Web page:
Ottawa is developing a new five-year Agricultural Policy Framework this spring. What should be in it?
Canada’s farm leaders aren’t expecting any major changes of direction in the next Agriculture Policy Framework, but they are pushing to get important refinements in place by the July federal-provincial agriculture ministers’ conference.
1. Support for beginning farmers
Several farm organizations are seeking more support for new farmers. That includes better access to current programs, which sometimes are available to young farmers who haven’t had time to build up the reference margins to qualify. Some sort of regional average of similar producers would work. Also helpful would be a discounted rate for beginning farmers to enrol in the programs.
Keith Degenhart of Alberta Federation of Agriculture says a mentoring program would make sense too, bringing together farmers who want to retire and others who want to farm, along with a program to help fund beyond-family succession planning.
Farmers who hold mortgages for beginning farmers could be given preferential tax treatment for doing so, says the Canadian Federation of Agriculture’s Ron Bonnett.
2. Large strategic investments
The national federation is also pushing the argument that since agriculture and food is the largest manufacturing sector in Canada, it deserves the kind of strategic investments that governments make to spur growth in the auto and aerospace sectors.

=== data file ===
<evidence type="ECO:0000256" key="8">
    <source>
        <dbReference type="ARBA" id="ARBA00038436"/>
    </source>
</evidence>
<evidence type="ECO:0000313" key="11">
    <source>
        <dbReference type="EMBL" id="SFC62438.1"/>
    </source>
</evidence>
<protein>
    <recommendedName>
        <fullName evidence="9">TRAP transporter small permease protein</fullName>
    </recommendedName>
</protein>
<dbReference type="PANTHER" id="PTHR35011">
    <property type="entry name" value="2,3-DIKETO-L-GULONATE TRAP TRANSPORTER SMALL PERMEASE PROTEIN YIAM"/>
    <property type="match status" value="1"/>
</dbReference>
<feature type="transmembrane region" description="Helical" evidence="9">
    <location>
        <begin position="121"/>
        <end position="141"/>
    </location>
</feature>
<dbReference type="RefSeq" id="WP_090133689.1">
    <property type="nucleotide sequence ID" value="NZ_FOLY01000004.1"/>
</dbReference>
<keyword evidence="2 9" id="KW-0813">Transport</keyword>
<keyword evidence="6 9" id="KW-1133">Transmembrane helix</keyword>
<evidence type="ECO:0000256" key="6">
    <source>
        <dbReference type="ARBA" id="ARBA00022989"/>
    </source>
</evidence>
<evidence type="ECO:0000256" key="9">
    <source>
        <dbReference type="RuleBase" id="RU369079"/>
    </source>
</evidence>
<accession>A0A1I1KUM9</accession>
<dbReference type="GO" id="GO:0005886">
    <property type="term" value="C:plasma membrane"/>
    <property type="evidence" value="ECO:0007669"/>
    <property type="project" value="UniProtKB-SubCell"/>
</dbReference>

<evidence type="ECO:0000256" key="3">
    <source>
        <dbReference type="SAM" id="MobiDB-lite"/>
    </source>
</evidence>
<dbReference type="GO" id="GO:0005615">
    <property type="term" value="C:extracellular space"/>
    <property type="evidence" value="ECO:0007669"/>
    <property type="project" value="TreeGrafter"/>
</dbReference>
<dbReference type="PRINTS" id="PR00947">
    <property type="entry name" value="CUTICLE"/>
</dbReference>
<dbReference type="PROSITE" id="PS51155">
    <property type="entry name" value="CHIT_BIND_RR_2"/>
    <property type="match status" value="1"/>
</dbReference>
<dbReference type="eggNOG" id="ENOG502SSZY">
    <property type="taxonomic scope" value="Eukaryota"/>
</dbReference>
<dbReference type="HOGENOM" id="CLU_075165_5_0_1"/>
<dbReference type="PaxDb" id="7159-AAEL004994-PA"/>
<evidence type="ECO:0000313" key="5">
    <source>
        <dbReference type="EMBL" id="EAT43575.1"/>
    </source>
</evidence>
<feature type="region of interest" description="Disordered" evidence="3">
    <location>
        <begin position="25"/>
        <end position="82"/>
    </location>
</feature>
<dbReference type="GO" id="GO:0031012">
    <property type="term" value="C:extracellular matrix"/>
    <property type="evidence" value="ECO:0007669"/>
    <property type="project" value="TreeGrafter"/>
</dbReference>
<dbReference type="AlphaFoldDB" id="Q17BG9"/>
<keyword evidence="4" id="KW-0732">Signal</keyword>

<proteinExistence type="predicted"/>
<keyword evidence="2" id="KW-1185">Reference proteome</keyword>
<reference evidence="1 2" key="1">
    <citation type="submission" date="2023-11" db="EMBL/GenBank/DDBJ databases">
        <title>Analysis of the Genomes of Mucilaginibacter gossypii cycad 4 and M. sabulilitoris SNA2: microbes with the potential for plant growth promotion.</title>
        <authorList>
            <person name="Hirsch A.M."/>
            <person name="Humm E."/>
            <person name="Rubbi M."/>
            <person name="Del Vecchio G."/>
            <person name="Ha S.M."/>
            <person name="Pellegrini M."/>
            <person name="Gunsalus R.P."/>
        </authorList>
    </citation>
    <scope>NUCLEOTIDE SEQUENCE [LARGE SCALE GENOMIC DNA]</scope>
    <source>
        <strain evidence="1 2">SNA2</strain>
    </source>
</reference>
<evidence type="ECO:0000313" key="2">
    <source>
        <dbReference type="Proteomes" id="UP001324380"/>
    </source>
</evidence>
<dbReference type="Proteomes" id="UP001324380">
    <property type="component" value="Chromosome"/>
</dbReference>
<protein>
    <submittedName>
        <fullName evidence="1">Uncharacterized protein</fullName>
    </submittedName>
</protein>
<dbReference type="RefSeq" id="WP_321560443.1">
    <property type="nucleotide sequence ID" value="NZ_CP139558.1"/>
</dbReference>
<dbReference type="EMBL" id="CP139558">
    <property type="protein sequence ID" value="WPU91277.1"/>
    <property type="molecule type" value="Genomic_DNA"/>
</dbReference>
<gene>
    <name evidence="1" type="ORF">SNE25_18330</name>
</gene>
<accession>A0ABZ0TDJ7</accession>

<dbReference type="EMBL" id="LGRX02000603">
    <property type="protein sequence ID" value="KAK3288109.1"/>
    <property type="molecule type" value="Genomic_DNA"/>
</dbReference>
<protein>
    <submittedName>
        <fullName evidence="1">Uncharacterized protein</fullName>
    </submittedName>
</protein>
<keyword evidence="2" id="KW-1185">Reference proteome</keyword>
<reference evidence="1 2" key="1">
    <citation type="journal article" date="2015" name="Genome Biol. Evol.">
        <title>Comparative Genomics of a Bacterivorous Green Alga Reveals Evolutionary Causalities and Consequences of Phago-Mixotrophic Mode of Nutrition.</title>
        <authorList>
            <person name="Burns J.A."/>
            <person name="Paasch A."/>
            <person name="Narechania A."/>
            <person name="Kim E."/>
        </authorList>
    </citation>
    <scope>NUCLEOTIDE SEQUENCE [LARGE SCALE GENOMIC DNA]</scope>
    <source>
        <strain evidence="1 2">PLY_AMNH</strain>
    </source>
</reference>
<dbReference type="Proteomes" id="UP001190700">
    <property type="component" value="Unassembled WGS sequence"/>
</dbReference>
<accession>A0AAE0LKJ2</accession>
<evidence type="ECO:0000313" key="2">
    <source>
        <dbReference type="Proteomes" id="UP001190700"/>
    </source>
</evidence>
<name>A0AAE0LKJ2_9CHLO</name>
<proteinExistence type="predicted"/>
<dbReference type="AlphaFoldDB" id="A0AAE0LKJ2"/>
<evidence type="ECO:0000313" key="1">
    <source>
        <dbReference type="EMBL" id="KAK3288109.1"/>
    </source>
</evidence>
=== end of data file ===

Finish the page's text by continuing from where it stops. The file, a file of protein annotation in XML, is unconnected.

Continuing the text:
Such injections could be made within the purview of an agriculture policy framework, as long as they didn’t pull funds from other programs.
“We need these types of investments to get us in front of the pack,” says Bonnett, noting that Dominic Barton, the chair of the prime minister’s team of economic advisers, has identified agriculture as a driver of future economic growth in Canada.
3. Market development
Farm leaders say the APF should also put more emphasis on market development. With the impending implementation of the Canadian-European Comprehensive Economic and Trade Agreement (CETA), says Bonnett, this would also help farmers open new markets. Such a program could also target areas where future bilateral trade agreements could be signed, such as with Japan following the death of the Trans-Pacific Partnership.
4. Greater flexibility to move funds
In the volatile, fast-changing agriculture sector, priorities can change rapidly, so farmers are saying the APF must have more flexibility to change as needed. There was some ability to move funds in the GF2, but it happened slowly and not as predictably as the agriculture sector would have liked.
5. Labour as a target for improvement
With 60,000 jobs open in Canadian agriculture, causing $1.2 billion in lost economic activity, the Ontario Federation of Agriculture’s Mark Wales says there is room for programs that attract and train more workers.
6. Communication and technology
Agriculture needs to do a better job communicating to consumers about the value and safety of new technologies, Bonnett says. Projects that proactively communicate about technologies while they are being researched and developed could be part of APF.
7. Climate change and carbon taxes
Federal government policy is now to impose carbon taxes of some sort across the country.
The next APF should include funding to help farmers adapt to lower-carbon-producing practices and to figure out ways that farmers can be compensated for sequestering large amounts of carbon in their soils.